HEALTHY HEART BLOG

Do you need an ECG test? Take our quiz to find out.

Do you need an ECG test? Take our quiz to find out.

For the average person, getting an ECG test is not a common event. They are commonly administered before major surgery or if a heart problem is suspected, but typically, ECG tests are performed very rarely, and certainly not as part of preventative care. As a result, you and your doctor might not be aware of any changes in your heart rhythm over the course of your life as you never established your ECG baseline to compare your future tests against. There are, however, great benefits of monitoring your ECG often. Looking for deviations in your heart performance is important as it might signal early signs of a developing condition. And, with heart health related problems being the leading cause of death around the world, ECG tests are the best way to spot a heart condition before it develops into a serious problem such as heart attack or stroke.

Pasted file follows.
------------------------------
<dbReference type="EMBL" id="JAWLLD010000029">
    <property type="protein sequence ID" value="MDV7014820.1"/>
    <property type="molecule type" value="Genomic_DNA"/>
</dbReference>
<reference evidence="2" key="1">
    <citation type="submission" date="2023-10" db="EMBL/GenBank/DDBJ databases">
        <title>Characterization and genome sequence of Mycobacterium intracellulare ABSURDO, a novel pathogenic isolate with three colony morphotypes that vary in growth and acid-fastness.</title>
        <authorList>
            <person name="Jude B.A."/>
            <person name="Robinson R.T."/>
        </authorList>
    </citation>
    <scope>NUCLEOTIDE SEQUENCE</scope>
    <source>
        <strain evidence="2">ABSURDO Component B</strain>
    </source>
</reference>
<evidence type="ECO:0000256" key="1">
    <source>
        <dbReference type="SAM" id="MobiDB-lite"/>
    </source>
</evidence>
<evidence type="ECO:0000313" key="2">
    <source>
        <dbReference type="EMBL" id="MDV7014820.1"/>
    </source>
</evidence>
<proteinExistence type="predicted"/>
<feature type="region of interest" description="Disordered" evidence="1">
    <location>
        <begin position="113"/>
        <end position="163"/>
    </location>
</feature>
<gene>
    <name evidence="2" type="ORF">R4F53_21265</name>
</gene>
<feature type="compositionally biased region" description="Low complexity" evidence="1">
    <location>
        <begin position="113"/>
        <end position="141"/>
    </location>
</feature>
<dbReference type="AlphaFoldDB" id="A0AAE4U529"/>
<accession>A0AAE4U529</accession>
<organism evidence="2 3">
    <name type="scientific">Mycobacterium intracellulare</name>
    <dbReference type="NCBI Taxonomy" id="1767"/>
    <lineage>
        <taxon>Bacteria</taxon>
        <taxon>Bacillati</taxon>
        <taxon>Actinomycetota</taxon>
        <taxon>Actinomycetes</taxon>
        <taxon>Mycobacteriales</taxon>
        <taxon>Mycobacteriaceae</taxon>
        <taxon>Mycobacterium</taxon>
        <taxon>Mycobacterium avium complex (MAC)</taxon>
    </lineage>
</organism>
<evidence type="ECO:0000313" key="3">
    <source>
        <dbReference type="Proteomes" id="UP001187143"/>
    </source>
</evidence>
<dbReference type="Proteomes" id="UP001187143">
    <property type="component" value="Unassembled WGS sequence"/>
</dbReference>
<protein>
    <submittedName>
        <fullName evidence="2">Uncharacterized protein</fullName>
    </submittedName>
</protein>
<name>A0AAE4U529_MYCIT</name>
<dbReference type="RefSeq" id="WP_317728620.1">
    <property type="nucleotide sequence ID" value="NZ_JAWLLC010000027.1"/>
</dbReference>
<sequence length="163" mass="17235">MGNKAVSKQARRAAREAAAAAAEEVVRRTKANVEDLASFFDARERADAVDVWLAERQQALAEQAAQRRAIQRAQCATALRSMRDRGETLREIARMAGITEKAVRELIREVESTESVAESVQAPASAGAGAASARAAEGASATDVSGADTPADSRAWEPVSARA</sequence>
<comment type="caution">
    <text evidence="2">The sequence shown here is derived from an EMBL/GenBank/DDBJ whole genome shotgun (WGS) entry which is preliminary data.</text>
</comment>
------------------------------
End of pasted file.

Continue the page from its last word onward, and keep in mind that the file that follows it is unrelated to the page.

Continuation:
When is it time to start building your heart health history?
It’s never too early, but if you answer any “yes” to any of the questions below, you should start thinking about an ECG test and your options when it comes to heart health monitoring long term.

Have you ever experienced heart palpitations?
Heart palpitations are heart beats that all of a sudden become more noticeable. You may feel that your heart beats irregularly, starts pounding or fluttering for a few seconds or minutes. In many cases these palpitations are harmless and are caused by lifestyle triggers such as stress, too much caffeine, or hormonal changes, but they can also be a sign of heart problem such as atrial fibrillation, atrial flutter or tachycardia. To pinpoint the cause of heart palpitations you will need to undergo a heart monitoring test also called Holter monitor test where a doctor evaluates the ECG trace to rule out a possible heart problem.

Have you ever experienced dizziness, fainting or shortness of breath?